Actually, there is some hope. Let’s start with the ugly 2014-15 season. Budding sophomore star Marcus Foster struggled to get his mind right all year long. Players were suspended. By season’s end, the Wildcats were 15-17 and a total of 10 players had either graduated or decided to transfer out of the program. Weber responded by bringing in a massive seven-man recruiting class that 247Sports ranked ninth-best in the 10-team Big 12. And somehow, that team full of newcomers won 17 games. That brings us to present day. Wesley Iwundu, the team’s do-everything wing, is looking to start and finish his Kansas State career with an appearance in the NCAA Tournament. Fellow senior D.J. Johnson will anchor the frontcourt with his 60.8 field goal percentage and top-25 offensive rebounding rate (14.7%). Dean Wade, Barry Brown and Kamau Stokes are all back for their sophomore seasons after accounting for 39.5 percent of the team’s scoring a year ago. Read the rest of this entry »

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Big 12 Offseason Burning Questions, Part I

Posted by Brian Goodman on April 11th, 2016

In sending three teams to the Sweet Sixteen, two to the Elite Eight and one to the Final Four, the Big 12 put together a solid NCAA Tournament, but it wasn’t enough to put to rest its reputation as a group of postseason underperformers. The 2015-16 campaign wasn’t without its highlights, though. The story of the season nationally was the prevalence of experienced veterans over one-and-done interlopers, and the Big 12 played a key role in that narrative with seniors Buddy Hield, Perry Ellis and Georges Niang leading their teams deep into March. With those three studs (among others) moving on, though, it’s time to examine the burning question that each Big 12 team faces this offseason. Today we review Oklahoma, Kansas, Kansas State, Baylor and TCU.

Oklahoma (29-8, 12-6)

Oklahoma faces a tough rebuild as it loses Big 12 all-time leading scorer and National Player Of The Year Buddy Hield. (David K Purdy/Getty Images)

Oklahoma faces a rebuild as it loses Big 12 scoring king and National Player of the Year Buddy Hield. (David K Purdy/Getty Images)

What will the identity of post-Hield Oklahoma become? Between Hield, Isaiah Cousins, Ryan Spangler and Dinjyl Walker, Oklahoma is losing 64 percent of the scoring from last season’s lethal offensive unit. That’s a lot. Though we trust that head coach Lon Kruger will find a way eventually, in the meantime, the Sooners will face a tough road in the wake of heavy roster turnover. Jordan Woodard and Khadeem Lattin are expected back and there are some intriguing newcomers arriving in Kameron McGusty, Christian Doolittle and former Ohio State commitment Austin Grandstaff. But it’s tough to suffer the level of production Oklahoma is losing and still be expected to perform at a level comparable to last season’s Final Four squad. Very few programs in college basketball can reload that quickly.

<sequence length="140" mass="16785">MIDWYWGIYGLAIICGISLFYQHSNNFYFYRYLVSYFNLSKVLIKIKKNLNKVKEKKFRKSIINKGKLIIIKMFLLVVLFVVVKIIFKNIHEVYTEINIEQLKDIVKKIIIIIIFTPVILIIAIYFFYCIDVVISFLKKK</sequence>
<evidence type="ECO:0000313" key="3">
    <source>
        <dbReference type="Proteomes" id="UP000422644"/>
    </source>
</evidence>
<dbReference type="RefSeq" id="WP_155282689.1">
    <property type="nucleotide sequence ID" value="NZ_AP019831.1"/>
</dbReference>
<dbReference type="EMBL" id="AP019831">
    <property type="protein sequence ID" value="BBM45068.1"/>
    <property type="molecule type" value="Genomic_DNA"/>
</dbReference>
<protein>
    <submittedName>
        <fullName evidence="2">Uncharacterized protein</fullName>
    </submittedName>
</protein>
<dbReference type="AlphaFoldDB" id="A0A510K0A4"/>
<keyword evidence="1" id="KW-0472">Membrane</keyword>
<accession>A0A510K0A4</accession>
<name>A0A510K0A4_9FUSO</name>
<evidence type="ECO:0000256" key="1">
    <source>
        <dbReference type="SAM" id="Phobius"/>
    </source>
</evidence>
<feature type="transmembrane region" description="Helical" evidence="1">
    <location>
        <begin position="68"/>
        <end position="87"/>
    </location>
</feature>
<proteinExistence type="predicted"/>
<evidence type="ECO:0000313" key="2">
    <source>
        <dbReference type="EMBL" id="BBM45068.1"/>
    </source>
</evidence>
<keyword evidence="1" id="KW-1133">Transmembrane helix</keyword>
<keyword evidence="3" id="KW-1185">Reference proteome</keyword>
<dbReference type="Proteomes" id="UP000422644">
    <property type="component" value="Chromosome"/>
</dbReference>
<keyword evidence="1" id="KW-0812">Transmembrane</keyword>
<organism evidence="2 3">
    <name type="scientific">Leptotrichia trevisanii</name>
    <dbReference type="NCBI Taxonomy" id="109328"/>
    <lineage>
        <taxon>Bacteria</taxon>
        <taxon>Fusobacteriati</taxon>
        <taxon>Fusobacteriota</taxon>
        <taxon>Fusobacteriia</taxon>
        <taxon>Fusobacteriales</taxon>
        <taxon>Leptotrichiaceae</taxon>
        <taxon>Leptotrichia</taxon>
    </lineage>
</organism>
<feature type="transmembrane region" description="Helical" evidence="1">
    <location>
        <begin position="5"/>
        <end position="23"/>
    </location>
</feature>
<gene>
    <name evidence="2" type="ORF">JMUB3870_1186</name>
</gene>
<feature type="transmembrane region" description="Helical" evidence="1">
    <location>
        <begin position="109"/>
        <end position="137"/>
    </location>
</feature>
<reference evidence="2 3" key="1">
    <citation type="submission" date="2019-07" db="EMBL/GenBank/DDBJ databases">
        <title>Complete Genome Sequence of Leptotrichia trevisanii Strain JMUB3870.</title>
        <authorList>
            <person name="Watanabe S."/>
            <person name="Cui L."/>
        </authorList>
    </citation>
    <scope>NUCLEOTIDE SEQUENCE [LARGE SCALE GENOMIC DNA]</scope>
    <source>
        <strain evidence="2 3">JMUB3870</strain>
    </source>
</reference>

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Big 12 Power Rankings: It’s Practically March Edition

Posted by Nate Kotisso on February 26th, 2016

It is practically March, isn’t it? We’re just four days away. You can almost feel the bubble shrink as at-large hopefuls drop games they shouldn’t be dropping and simultaneously expand whenever a recent winning streak is validated with a big win. As of now, the Big 12’s bubble situation is relatively clear. Barring a flurry of wins from Kansas State within the next two weeks, the conference will send seven teams to the NCAA Tournament. The last team among the seven is Texas Tech. When Big 12 coaches picked them to finish 10th a few months ago, how could anyone have seen this coming?

THE EVIDENCE. (Big12Sports.com)

HERE IS THE EVIDENCE. LOOK AT IT. LOOK AT ITTTTTT (Big12Sports.com)

Texas Tech has eight conference wins at this point which bodes well with how the selection committee has historically treated eight-win Big 12 teams. Oklahoma State (twice) and Texas (once) made it safely into the field of 68 with that number in 2014 and 2015. Much has been written about the Red Raiders’ rise from rotten to respectable, and rightly so, but we shouldn’t forget that they’ve gone on this five-game winning streak without the services of starting center Norense OdiaseTubby Smith is the favorite for Big 12 Coach of the Year and is also creeping into National Coach of the Year discussions as well. Now let’s hope all seven clubs make it to the Sweet Sixteen.

Big 12 Power Rankings